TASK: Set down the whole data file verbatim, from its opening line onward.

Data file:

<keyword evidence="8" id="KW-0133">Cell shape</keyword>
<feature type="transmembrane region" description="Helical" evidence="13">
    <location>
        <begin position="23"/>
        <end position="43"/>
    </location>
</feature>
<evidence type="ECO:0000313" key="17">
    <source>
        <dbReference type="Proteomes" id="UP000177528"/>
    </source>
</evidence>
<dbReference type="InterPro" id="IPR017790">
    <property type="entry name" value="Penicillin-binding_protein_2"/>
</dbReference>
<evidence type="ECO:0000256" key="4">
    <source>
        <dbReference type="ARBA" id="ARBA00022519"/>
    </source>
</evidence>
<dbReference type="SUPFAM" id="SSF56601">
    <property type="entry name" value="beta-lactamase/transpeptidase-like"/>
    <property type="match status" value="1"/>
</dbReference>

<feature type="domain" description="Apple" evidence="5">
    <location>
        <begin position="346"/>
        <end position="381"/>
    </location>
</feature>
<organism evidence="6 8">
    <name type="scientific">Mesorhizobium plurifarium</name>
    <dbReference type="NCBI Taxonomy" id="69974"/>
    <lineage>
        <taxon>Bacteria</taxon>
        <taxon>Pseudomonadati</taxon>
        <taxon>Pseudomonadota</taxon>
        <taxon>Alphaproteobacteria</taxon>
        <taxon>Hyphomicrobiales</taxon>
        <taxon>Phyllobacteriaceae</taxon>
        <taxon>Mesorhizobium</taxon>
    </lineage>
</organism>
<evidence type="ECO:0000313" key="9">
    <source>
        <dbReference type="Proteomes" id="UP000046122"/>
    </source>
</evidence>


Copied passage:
<keyword evidence="8" id="KW-0133">Cell shape</keyword>
<feature type="transmembrane region" description="Helical" evidence="13">
    <location>
        <begin position="23"/>
        <end position="43"/>
    </location>
</feature>
<evidence type="ECO:0000313" key="17">
    <source>
        <dbReference type="Proteomes" id="UP000177528"/>
    </source>
</evidence>
<dbReference type="InterPro" id="IPR017790">
    <property type="entry name" value="Penicillin-binding_protein_2"/>
</dbReference>
<evidence type="ECO:0000256" key="4">
    <source>
        <dbReference type="ARBA" id="ARBA00022519"/>
    </source>
</evidence>
<dbReference type="SUPFAM" id="SSF56601">
    <property type="entry name" value="beta-lactamase/transpeptidase-like"/>
    <property type="match status" value="1"/>
</dbReference>

<feature type="domain" description="Apple" evidence="5">
    <location>
        <begin position="346"/>
        <end position="381"/>
    </location>
</feature>
<organism evidence="6 8">
    <name type="scientific">Mesorhizobium plurifarium</name>
    <dbReference type="NCBI Taxonomy" id="69974"/>
    <lineage>
        <taxon>Bacteria</taxon>
        <taxon>Pseudomonadati</taxon>
        <taxon>Pseudomonadota</taxon>
        <taxon>Alphaproteobacteria</taxon>
        <taxon>Hyphomicrobiales</taxon>
        <taxon>Phyllobacteriaceae</taxon>
        <taxon>Mesorhizobium</taxon>
    </lineage>
</organism>
<evidence type="ECO:0000313" key="9">
    <source>
        <dbReference type="Proteomes" id="UP000046122"/>
    </source>
</evidence>